The plant endoplasmic reticulum (ER) defines the biosynthetic site of lipids and proteins destined for secretion, but also contains important signal transduction and homeostasis components that regulate multiple hormonal and developmental responses. To achieve its various functions, the ER has a unique architecture, both reticulated and highly plastic, that facilitates the spatial-temporal segregation of biochemical reactions and the establishment of inter-organelle communication networks. At the cell cortex, the cortical ER (cER) anchors to and functionally couples with the PM through largely static structures known as ER-PM contact sites (EPCS)...
August 31, 2017: Current Opinion in Plant Biology
Thomas Ott
During plant-microbe interactions, host cells need to keep stringent control over the approaching pathogens and symbionts. This requires specific spatio-temporal assemblies of pattern recognition receptors and other complex constituents and a strict physical separation of genetically overlapping pathways. Increasing evidence suggests that this is, at least partially, achieved by the formation of nanometer scale membrane platforms that might act as signaling hubs. These and other larger-scale sub-compartments have been termed 'membrane rafts', 'nanodomains' and 'microdomains'...
August 31, 2017: Current Opinion in Plant Biology
Carla Brillada, Marcela Rojas-Pierce
The vacuole is a prominent organelle that is essential for plant viability. The vacuole size, and its role in ion homeostasis, protein degradation and storage, place significant demands for trafficking of vacuolar cargo along the endomembrane system. Recent studies indicate that sorting of vacuolar cargo initiates at the ER and Golgi, but not the trans-Golgi network/early endosome, as previously thought. Furthermore, maturation of the trans-Golgi network into pre-vacuolar compartments seems to contribute to a major route for plant vacuolar traffic that works by bulk flow and ends with membrane fusion between the pre-vacuolar compartment and the tonoplast...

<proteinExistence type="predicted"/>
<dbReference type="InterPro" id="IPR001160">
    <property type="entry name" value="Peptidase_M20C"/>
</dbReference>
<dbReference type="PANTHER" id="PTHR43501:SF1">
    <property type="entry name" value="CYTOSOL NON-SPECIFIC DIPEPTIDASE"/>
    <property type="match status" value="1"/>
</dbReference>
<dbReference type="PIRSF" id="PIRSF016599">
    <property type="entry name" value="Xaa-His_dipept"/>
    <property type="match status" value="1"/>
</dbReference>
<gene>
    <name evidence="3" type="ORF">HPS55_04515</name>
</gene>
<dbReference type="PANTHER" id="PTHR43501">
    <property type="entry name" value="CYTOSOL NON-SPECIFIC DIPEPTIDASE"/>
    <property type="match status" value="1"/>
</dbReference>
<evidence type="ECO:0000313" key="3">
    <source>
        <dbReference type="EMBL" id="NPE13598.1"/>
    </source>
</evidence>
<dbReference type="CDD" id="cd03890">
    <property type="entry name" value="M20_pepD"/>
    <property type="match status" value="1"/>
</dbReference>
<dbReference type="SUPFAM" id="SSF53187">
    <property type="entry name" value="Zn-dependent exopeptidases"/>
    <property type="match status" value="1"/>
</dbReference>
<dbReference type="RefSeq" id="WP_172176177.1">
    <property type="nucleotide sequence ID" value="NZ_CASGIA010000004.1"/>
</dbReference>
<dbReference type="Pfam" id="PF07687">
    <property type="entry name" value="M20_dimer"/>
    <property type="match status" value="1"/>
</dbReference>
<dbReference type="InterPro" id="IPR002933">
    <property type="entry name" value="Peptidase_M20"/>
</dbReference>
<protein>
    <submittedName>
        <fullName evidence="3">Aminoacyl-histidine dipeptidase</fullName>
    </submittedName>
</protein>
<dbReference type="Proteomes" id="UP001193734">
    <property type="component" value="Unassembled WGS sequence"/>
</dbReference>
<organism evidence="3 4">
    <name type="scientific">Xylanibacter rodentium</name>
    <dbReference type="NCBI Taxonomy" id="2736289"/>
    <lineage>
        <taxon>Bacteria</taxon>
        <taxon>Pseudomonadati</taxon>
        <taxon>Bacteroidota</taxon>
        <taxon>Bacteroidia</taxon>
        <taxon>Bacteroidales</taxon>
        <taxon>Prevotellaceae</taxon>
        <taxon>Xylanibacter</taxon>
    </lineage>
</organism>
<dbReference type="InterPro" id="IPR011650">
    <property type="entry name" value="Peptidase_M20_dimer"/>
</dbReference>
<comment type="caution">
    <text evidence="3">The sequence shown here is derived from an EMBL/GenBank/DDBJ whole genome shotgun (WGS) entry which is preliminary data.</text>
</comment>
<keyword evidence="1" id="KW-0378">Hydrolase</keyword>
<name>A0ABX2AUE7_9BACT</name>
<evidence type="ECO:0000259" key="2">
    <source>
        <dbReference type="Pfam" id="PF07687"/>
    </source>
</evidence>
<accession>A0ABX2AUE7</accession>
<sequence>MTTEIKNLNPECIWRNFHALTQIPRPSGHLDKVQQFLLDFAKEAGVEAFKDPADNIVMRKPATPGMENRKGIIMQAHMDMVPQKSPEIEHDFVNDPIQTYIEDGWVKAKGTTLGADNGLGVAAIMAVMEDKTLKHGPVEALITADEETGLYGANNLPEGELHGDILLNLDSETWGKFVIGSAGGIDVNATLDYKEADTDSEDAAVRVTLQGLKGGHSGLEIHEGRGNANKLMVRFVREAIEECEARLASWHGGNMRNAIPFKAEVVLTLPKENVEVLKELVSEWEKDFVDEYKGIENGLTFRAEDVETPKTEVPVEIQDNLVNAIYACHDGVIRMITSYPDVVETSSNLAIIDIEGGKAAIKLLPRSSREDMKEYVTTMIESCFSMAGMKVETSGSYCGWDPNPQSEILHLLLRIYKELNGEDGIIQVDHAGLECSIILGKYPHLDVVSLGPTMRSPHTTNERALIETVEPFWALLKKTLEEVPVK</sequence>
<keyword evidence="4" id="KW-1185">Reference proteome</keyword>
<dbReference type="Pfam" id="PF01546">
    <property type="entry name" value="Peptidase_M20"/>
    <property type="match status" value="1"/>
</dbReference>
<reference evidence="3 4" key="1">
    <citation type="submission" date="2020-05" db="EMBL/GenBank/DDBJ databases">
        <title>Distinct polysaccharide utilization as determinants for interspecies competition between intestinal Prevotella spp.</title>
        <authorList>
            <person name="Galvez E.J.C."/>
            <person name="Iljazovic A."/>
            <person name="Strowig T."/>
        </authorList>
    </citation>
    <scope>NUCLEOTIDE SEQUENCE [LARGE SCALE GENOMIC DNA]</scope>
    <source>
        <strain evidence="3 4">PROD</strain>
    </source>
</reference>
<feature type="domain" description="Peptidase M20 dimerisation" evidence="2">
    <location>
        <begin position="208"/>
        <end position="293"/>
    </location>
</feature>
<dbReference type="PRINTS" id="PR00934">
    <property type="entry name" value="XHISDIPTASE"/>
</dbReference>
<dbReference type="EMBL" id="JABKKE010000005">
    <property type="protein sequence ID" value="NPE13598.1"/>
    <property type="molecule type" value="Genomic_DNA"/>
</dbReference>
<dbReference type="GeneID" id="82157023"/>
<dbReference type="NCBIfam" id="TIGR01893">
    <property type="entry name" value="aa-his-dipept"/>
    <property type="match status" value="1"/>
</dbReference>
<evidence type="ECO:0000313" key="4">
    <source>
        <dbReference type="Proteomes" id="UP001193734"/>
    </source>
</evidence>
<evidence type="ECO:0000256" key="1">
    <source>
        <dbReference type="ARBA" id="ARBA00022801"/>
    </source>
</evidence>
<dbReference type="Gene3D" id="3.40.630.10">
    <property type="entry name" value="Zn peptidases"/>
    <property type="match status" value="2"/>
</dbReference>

August 31, 2017: Current Opinion in Plant Biology
Lin Xu
Root organogenesis after tissue damage is a type of plant regeneration known as de novo root regeneration (DNRR). The DNRR process is widely exploited in agricultural technologies, such as cuttings for vegetative propagation. This review summarizes recent advances in our understanding of the cellular and molecular framework of DNRR, mainly focusing on rooting from Arabidopsis thaliana leaf explants. The framework comprises three successive phases, that is, early signaling, auxin accumulation, and cell fate transition, and involves two types of cells with different functions: the converter cell that converts the early signals as the input into auxin flux as the output; and the regeneration-competent cell that undergoes fate transition guided by auxin...
August 30, 2017: Current Opinion in Plant Biology
Dhanya Radhakrishnan, Abdul Kareem, Kavya Durgaprasad, E Sreeraj, Kaoru Sugimoto, Kalika Prasad
Plants display an extraordinary ability to regenerate complete shoot systems from a tissue fragment or even from a single cell. Upregulation of the determinants of pluripotency during a precise window of time in response to external inductive cues is a key decisive factor for shoot regeneration. A burst of recent studies has begun to provide an understanding of signaling molecules that are instrumental in the making of the regenerative mass, as well as the developmental regulators that are seminal in shaping the pluripotent state...
August 30, 2017: Current Opinion in Plant Biology
Thanh Ha Thi Do, Enrico Martinoia, Youngsook Lee
ABC transporters are essential for plant development, playing roles in processes such as gametogenesis, seed development, seed germination, organ formation, and secondary growth. ABC transporters are directly energized by ATP and can transport complex organic materials against concentration gradients; thus, they are uniquely suited to provide the complex building blocks required for the development of specialized plant cells. We review recent progress in our understanding of the contribution ABC transporters make to the growth and development of plants, including their roles in protective layer formation and in transporting phytohormones...
August 27, 2017: Current Opinion in Plant Biology
Adrienne Hk Roeder
A process that is stochastic has a probabilistic or randomly determined outcome. At the molecular level, all processes are stochastic; but development is highly reproducible, suggesting that plants and other multicellular organisms have evolved mechanisms to ensure robustness (achieving correct development despite stochastic and environmental perturbations). Mechanisms of robustness can be discovered through isolating mutants with increased variability in phenotype; such mutations do not necessarily change the average phenotype...
August 21, 2017: Current Opinion in Plant Biology